Major retailers, cities hand out free reusable bags at more than 50 L.A. locations on Dec. 17

Southland shoppers will receive an early holiday present on Thursday, Dec. 17, courtesy of a giveaway of nearly 20,000 reusable bags at more than 50 locations throughout Los Angeles County.

A unique coalition of major retailers, local governments and regional environmental groups has formed to organize the third annual “A Day Without a Bag,” which urges consumers to forego environmentally harmful one-use plastic or paper grocery bags in favor of reusable totes.

Dozens of community groups, from soccer clubs in Highland Park to Girl Scout troops in Agoura Hills, will be conducting bag giveaways and grassroots education for consumers throughout the region. The event, organized by environmental group Heal the Bay, is sponsored by the city and county of Los Angeles.

The city and county will distribute free reusable bags to patrons at high-profile shopping centers throughout the region. A diverse mix of retailers is scheduled to support the Dec. 17 event through in-store promotions or giveaways at stores countywide, including the Albertsons, Ralphs, 99 Cents Only, Bed Bath & Beyond chains. Local retailers Fred Segal Santa Monica and the Banana Republic’s Third Street Promenade store will also be participating.

For a Google map of all giveaway sites go to www.healthebay.org/nobagday.

A public awareness campaign about the economic and ecological benefits of reusable bags is being aimed at county residents, who use more than 6 billion disposable plastic shopping bags each year.

The county’s “Brag About Your Bag” campaign began on Nov. 15 and will distribute more than 50,000 bags at dozens of supermarkets leading up to “A Day Without a Bag.” The county has been holding numerous giveaways and contests for citizens. Grand prizes, including a lunch with Lakers forward and campaign spokesman Luke Walton, will be announced at Heal the Bay’s “A Day Without a Bag” media event in downtown Los Angeles on Dec. 17.

More than 70 of the county’s 88 cities have officially endorsed the “A Day Without a Bag” or “Brag About Your Bag” campaigns.

“This year we have more than doubled the number of cities in the county that are supporting ‘A Day Without a Bag,’” said Mark Gold, president of Heal the Bay. “It reflects the growing groundswell in Los Angeles for reusable bags, which not only save the environment but taxpayer dollars as well, especially in a time of drastic budget shortfalls.”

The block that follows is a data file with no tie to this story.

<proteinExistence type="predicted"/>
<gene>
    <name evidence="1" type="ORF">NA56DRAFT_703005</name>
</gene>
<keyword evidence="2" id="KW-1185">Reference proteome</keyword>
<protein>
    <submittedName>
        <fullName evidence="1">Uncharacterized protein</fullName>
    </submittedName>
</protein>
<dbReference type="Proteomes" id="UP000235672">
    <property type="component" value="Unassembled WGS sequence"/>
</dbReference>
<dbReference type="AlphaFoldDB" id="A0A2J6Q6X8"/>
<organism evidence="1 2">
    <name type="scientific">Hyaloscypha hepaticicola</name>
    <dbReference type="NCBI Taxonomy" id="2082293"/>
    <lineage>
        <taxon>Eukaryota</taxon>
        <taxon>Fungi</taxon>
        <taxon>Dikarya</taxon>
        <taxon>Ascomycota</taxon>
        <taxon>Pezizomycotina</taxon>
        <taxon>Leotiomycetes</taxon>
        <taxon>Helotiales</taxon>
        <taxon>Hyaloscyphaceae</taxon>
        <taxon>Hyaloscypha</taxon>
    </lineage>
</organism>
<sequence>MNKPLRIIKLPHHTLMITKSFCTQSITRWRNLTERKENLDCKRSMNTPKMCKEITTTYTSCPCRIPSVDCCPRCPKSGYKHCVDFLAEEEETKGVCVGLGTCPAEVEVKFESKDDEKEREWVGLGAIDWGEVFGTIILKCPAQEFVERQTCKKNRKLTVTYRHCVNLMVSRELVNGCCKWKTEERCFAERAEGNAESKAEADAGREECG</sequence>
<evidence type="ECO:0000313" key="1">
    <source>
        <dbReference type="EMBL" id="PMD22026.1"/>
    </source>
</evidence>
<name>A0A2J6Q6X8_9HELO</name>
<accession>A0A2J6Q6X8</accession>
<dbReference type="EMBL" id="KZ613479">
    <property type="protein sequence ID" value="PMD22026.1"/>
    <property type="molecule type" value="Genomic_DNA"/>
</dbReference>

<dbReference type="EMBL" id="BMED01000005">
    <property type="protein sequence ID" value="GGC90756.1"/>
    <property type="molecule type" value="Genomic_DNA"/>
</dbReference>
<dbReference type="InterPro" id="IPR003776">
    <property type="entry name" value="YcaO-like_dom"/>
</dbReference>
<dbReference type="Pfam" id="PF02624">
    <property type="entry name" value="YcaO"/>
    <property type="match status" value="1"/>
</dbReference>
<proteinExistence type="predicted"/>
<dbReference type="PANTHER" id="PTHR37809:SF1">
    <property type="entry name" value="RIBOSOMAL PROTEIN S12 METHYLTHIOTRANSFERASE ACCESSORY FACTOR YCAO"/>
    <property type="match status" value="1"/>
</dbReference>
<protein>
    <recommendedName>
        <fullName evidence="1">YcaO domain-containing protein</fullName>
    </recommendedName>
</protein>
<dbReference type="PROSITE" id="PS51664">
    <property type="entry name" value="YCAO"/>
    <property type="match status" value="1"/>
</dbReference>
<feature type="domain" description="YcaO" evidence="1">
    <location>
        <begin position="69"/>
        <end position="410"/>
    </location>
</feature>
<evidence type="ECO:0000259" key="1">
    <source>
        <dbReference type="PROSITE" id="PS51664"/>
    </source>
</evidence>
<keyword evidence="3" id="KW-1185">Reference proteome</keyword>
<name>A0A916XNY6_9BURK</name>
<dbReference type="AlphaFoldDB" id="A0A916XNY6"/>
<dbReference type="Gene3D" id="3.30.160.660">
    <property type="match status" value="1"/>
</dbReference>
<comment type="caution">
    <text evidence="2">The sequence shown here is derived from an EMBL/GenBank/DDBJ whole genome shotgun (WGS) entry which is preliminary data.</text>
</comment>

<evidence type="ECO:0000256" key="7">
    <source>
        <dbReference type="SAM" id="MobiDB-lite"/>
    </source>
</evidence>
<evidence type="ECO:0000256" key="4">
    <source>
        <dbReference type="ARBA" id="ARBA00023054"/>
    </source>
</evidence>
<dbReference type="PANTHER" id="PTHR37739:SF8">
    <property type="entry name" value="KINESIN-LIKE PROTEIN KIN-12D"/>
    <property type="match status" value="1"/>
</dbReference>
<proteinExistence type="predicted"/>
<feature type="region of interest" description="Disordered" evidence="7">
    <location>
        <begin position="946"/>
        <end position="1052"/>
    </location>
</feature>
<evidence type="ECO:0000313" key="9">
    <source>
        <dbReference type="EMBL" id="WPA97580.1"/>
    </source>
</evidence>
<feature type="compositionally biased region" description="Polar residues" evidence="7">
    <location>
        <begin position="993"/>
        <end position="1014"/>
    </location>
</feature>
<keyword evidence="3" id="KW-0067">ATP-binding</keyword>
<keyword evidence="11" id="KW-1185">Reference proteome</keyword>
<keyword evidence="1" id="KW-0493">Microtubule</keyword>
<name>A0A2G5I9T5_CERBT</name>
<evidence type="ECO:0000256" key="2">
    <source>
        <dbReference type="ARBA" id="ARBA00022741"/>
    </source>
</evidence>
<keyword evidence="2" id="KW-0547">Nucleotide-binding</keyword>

California municipalities spend nearly $25 million each year just to collect and dispose of plastic bag waste. Less than 5% of plastic grocery bags are recycled each year in Los Angeles, so the remainder clogs precious landfill, litters public spaces and harms animal life when the bags infiltrate waterways.

Earthwise Bag Co. leads the list of companies that have generously provided thousands of reusable bags for distribution at sites countywide.

Spurred by the success of previous Heal the Bay events, community groups throughout the state launched their own “A Day Without a Bag” campaigns. Outreach programs have been held in San Diego, Orange County, Ventura, Santa Barbara and San Francisco counties.

Many progressive local governments countywide have already taken action or are exploring policies to curb the use of plastic bags. The cities of Santa Monica, Malibu and Manhattan Beach have adopted pending ordinances that prohibit retail establishments, restaurants and vendors from providing single-use plastic bags to customers.

The Los Angeles City Council has voted to ban plastic bags by Jan. 1, 2010 if a statewide user-fee on plastic or paper bags has not been established by that time.

Paper bags, while biodegradable, still require vast amounts of fossil fuels and water to produce, distribute and collect for disposal. For more information on costs of disposable bags: www.healthebay.org/nobagday

Heavy-duty reusable bags are convenient, environmentally friendly alternatives that have been embraced by millions around the world. Ireland has been able to reduce its use of disposable grocery bags by 90% since 2001 via public programs.

About Heal the Bay:
Heal the Bay is an environmental nonprofit dedicated to making Southern California's coastal waters and watersheds, including Santa Monica Bay, safe, healthy and clean. We use research, education, community action and advocacy, through programs like Coastal Cleanup Day each September, the Santa Monica Pier Aquarium, and the weekly Beach Report Card and annual reports to pursue our mission.

Contact: Matthew King, Heal the Bay, (310) 451-1500, x137; cell: (310) 850-1145 or at mking@healthebay.org


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